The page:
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    Child prodigies exist all across the world in various skill areas including music, maths, arts and science. Indian cricket is no exception with a slew of talented cricketers who showcased their skill quite early in their careers. Mushtaq Ali, Vijay Mehra, Mahinder Singh among others, caught the fancy of cricket lovers by their sheer talent at an early age. Indian cricket has also witnessed many unfortunate prodigies who failed to live up to the expectations and faded away into oblivion. However, the most famous Indian cricketer of all time, Sachin Tendulkar's greatness as a prodigy is part of the cricketing folklore and qualifies as a shining example of a teenage sensation who went on to dominate world cricket for over two decades.

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    In the game of cricket, a team needs good openers for a solid start but it’s the middle-order mainstays who play the role of the fulcrum in an innings. Stability, solidity and perseverance are the keys to success for these men of steel as they play the role of a sheet-anchor while building an inning. In the 1930s and 40s, India's middle order was shored up by Vijay Hazare. The next few decades belonged to Vijay Manjrekar. Followed by Dilip Vengsarkar, Ravi Shastri and Sanjay Manjrekar before the country got the Great Wall of Indian cricket- Rahul Dravid. In their respective halcyon days, these cricketers not only served to bind Indian batting together but were also architects of some of India’s best batting displays. This episode rewinds to those great batting stalwarts who helped the country win many battles on the cricket field.

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    This episode celebrates some of the land mark victories of the Indian cricket that impacted cricketing history in more ways than one. Since CK Nayudu’s boys made their historic debut at Lord’s in 1932, India had to wait for 20-long years to register the first-ever Test triumph. However, the first Test triumph on foreign soil came 16 years after the maiden Test win at Madras in 1952. The 1967-68 New Zealand was a path breaking series for MAK Pataudi’s side as they not only won their first-ever overseas Test but also the same series. If that was the beginning, the twin series wins in west Indies and England catapulted Ajit Wadekar’s side to the summit of Test cricket in 1971. Then came the crowning glory in limited overs cricket with Kapil’s Devils dethroning the invincible Caribbean side to script the 2nd red-letter day in Indian cricket at Lord’s on 25th June. That historic triumph set the ball rolling for Indian cricket on foreign soil as India registered a number of memorable Test wins alongside capturing ODI and T20 crowns in the subsequent years in all their rival countries- West Indies, England, Australia, Pakistan, New Zealand and South Africa.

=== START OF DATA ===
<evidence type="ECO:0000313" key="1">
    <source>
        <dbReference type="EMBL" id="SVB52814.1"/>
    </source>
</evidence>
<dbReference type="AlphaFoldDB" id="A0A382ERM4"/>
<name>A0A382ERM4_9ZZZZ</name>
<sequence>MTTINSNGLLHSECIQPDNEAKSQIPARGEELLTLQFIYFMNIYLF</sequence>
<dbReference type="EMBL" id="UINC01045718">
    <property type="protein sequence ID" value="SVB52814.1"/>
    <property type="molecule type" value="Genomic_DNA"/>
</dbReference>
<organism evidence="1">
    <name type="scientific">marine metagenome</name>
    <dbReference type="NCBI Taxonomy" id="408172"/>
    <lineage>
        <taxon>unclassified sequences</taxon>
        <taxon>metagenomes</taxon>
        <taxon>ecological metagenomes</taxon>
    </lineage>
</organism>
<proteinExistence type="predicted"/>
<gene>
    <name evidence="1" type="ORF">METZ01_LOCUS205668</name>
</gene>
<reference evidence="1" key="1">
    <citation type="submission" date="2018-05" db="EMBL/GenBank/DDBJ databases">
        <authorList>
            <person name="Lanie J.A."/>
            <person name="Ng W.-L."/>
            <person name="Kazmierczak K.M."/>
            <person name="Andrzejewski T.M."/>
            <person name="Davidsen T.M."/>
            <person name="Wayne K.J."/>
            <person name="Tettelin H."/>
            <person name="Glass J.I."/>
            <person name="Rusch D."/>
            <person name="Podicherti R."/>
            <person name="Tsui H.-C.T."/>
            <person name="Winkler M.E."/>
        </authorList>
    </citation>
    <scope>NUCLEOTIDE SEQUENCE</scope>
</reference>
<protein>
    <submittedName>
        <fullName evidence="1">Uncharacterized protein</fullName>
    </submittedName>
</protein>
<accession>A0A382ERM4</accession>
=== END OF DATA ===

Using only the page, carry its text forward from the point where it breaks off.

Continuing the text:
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    Cricket is one of the most popular fan sports and it’s the moniker which brings fans closer to their idols on the field. Like international cricket, Indian cricket has also witnessed many monikers for some of its' greatest or most popular performers. ‘The Bradman of the East’ had a series of remarkable records during the early days of Indian cricket. Later, the ‘Little Master’ helped fans worship the game while the ‘Colonel’ , ‘Haryana Hurricane’ , ‘Prince of Kolkata’, ‘The Wall’, ‘Turbanator’ and ‘Captain Cool’ have built the edifice for India’s cricketing glory over the years.

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    Some careers transcend generations and the cricketing profession is no different. Indian cricket has witnessed several prominent cricketing families. This episode highlights the cricketing legacies and the masterminds of the game including the first Indian skipper CK Nayudu’s brother CS, the country’s first centurion Lala Amarnath’s sons Mohinder and Surender who were Test centurions. Among the other prominent Indian families, the Mankads, the Pataudis, the Gaekwads, the Roys, the Manjrekars, the Gavaskars have also played for the country while, Indian cricket has seen Yograj Singh’s son Yuvraj and Roger Binny’s son Stuart shining for the Men in Blue.

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    Cricket in India began with the British officers bringing the game to the country before the wealthy Parsis in Bombay overwhelmingly embraced the game by playing in the gymkhanas of that era. The city soon became the centre of cricketing activities in India with promising players from other communities including Hindus and Muslims joining the bandwagon in the wake of the erstwhile Bombay Quadrangular and subsequently the Pentangular. Thanks to India’s first-ever Test cricketer Ranji and other cricket-loving rulers and princes’ insistence, the erstwhile princely states of Nawanagar, Baroda and Rajasthan also emerged as one of the power centres of the game in the early decades of Ranji Trophy. Gradually the game made a southward push with Hyderabad and Karnataka also turning out to be the formidable fortresses of Indian cricket. Then came the dominance of the sides from North Zone like Delhi and Punjab before the smaller centres and erstwhile underdogs like Railways, Rajasthan started ruling the roost.